Feminists would look to how those in positions of power, whether politicians or those working for the United Nations such as officials and delegates, perpetuate a discourse of masculinity. Alternative feminine perspectives are still not adequately recognised and those in decision-making positions of power continue to be disproportionately male. Many countries that make up the United Nations marginalise the feminine voice domestically and thus perpetuate this at the international level. This is especially true of states where women hold more traditional roles in society and are therefore less likely to be considered suitable for what may be traditionally viewed as masculine roles, such as a delegate or ambassador.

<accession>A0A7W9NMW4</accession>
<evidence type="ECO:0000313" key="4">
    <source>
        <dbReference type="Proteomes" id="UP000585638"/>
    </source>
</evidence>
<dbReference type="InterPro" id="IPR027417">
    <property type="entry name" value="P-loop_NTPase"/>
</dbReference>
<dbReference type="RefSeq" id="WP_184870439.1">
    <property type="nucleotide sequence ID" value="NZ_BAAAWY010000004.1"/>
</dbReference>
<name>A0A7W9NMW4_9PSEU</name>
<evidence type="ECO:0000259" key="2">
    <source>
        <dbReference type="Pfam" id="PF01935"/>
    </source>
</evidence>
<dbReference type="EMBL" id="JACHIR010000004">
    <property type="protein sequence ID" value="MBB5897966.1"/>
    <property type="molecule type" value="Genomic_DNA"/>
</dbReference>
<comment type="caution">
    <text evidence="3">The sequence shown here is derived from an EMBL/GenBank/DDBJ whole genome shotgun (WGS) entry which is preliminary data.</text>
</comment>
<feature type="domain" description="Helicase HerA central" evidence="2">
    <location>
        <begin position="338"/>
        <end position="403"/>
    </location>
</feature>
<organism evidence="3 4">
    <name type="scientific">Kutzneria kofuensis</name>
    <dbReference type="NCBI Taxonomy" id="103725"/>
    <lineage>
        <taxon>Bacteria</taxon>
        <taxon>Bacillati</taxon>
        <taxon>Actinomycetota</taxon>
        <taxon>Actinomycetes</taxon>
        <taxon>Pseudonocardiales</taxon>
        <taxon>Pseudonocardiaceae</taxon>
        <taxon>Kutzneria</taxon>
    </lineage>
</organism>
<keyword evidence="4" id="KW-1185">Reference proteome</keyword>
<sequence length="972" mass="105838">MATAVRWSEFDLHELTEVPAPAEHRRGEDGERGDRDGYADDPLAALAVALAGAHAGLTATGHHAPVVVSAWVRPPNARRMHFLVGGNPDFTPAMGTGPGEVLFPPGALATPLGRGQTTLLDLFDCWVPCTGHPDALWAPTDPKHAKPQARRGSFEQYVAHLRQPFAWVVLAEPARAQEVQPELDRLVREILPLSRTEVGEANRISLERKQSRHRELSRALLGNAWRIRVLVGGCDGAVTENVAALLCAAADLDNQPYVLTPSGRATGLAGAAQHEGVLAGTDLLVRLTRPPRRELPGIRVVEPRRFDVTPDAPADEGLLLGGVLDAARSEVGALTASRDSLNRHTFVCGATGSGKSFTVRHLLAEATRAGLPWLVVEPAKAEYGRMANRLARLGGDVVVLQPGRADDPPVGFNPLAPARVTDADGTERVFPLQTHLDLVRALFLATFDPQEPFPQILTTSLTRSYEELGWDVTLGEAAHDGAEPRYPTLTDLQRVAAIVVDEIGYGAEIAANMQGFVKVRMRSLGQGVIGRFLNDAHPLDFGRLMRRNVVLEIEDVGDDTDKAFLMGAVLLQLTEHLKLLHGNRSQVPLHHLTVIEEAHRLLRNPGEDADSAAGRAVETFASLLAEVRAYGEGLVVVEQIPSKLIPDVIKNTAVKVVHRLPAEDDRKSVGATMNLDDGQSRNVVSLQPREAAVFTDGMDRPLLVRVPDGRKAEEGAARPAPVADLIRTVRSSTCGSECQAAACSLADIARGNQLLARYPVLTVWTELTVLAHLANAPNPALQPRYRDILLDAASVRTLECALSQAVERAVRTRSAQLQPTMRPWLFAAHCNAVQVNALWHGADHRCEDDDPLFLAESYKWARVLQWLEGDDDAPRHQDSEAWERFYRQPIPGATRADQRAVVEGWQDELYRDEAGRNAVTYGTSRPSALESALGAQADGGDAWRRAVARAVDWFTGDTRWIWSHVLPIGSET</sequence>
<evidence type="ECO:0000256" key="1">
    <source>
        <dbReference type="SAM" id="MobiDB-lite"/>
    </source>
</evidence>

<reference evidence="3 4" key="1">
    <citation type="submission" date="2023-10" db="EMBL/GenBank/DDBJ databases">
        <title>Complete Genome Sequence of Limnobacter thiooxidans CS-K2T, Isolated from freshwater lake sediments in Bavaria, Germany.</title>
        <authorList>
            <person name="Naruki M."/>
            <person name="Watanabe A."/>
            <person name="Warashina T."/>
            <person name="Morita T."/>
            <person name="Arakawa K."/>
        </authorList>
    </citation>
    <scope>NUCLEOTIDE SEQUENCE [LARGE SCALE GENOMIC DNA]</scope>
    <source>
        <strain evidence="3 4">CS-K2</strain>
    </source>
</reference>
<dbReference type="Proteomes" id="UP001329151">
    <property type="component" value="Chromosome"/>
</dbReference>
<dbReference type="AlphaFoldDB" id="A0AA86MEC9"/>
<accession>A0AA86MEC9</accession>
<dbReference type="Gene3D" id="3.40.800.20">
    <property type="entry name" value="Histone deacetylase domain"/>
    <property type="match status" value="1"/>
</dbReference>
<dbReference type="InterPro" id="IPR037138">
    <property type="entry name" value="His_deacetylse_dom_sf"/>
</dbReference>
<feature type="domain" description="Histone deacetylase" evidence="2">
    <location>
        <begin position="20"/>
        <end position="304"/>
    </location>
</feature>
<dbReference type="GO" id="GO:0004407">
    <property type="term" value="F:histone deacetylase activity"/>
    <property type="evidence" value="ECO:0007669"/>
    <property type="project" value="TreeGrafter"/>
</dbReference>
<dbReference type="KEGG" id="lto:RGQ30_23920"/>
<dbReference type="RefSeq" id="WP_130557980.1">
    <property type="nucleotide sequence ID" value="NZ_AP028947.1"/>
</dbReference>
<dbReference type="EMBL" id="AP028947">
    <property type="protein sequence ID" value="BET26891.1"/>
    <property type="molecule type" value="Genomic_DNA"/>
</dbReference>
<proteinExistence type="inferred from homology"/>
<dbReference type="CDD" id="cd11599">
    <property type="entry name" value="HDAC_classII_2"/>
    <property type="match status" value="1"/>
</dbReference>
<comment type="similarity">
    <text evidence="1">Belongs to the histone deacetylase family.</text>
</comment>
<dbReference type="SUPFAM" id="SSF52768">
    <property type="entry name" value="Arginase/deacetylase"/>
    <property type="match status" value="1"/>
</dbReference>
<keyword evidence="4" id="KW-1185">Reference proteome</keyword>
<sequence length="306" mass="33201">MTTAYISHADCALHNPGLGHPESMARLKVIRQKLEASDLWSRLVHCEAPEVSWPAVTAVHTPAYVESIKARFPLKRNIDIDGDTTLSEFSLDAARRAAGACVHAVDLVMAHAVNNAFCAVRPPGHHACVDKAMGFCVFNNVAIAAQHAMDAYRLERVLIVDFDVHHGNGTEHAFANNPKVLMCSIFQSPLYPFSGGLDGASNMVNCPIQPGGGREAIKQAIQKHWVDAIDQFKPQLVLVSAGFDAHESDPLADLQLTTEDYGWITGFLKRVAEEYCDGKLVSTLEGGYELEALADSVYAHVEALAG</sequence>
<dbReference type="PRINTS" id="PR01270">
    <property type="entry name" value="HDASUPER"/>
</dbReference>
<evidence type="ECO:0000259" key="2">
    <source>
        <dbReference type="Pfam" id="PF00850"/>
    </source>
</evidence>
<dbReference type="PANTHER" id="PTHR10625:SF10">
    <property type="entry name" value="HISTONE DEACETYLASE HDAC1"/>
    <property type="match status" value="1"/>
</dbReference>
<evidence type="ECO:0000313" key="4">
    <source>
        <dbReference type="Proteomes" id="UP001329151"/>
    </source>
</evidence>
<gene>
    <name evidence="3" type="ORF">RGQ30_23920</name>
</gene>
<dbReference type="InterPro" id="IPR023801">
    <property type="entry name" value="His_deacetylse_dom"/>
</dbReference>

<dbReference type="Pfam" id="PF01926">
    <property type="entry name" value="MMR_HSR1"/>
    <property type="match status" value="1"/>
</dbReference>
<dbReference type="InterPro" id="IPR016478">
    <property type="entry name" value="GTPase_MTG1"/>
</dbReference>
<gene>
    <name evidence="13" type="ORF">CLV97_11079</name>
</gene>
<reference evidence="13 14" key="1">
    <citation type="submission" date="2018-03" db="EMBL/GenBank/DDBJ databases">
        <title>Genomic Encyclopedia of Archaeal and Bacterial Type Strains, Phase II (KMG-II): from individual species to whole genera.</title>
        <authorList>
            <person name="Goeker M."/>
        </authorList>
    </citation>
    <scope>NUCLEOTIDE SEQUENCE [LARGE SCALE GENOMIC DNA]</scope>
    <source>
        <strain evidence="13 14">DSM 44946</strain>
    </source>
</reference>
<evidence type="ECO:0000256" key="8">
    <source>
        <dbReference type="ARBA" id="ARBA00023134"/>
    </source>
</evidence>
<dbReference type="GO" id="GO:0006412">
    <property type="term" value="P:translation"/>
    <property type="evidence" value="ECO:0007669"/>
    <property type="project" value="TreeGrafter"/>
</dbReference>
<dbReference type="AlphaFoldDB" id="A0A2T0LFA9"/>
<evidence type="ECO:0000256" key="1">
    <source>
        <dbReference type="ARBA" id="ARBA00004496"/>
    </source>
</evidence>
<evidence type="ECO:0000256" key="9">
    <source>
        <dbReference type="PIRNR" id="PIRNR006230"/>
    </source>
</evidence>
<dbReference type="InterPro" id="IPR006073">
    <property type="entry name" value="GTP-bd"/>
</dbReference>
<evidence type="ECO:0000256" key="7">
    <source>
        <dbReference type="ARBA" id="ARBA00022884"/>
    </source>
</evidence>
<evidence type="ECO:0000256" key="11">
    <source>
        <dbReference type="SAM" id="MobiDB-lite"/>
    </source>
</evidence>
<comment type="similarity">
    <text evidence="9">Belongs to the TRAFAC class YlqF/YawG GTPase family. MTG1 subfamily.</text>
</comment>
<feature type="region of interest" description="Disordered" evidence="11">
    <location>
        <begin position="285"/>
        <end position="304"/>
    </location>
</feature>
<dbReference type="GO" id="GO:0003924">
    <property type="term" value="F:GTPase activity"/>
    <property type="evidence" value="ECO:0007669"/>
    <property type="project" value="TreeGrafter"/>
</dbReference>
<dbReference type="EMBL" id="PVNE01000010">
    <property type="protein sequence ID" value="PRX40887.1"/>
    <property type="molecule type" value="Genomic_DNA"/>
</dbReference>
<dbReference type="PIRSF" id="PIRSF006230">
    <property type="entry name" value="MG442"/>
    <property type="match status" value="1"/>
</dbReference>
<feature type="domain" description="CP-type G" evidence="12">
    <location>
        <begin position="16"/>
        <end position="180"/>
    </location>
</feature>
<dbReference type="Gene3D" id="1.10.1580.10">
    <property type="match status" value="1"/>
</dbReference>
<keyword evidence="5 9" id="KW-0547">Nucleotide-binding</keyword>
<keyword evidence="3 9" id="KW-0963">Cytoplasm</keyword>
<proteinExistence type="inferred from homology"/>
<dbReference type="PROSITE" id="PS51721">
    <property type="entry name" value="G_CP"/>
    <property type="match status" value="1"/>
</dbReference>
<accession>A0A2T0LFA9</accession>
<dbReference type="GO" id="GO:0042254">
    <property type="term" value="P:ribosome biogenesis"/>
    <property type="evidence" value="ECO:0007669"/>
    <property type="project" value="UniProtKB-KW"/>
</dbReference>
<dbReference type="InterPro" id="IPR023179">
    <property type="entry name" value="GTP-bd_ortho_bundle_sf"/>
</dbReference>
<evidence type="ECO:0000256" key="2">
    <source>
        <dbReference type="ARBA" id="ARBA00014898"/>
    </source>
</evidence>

Finally, postcolonialists would argue that the discourse perpetuated by the United Nations is one based on cultural, national or religious privilege. They would suggest, for instance, that, as it has no African or Latin American permanent members, the Security Council fails to represent the current state of the world. Postcolonialists would also point to the presence of former colonial powers on the Security Council and how their ability to veto proposals put forward by other countries perpetuates a form of continued indirect colonial exploitation of the Global South.

    Hopefully, this brief reading of the United Nations from these varied perspectives has opened your eyes to the potential of IR theory as an analytical tool. We have barely scratched the surface, but it should be clear why so many divergent views are needed in IR and how, in a basic sense, they may be applied.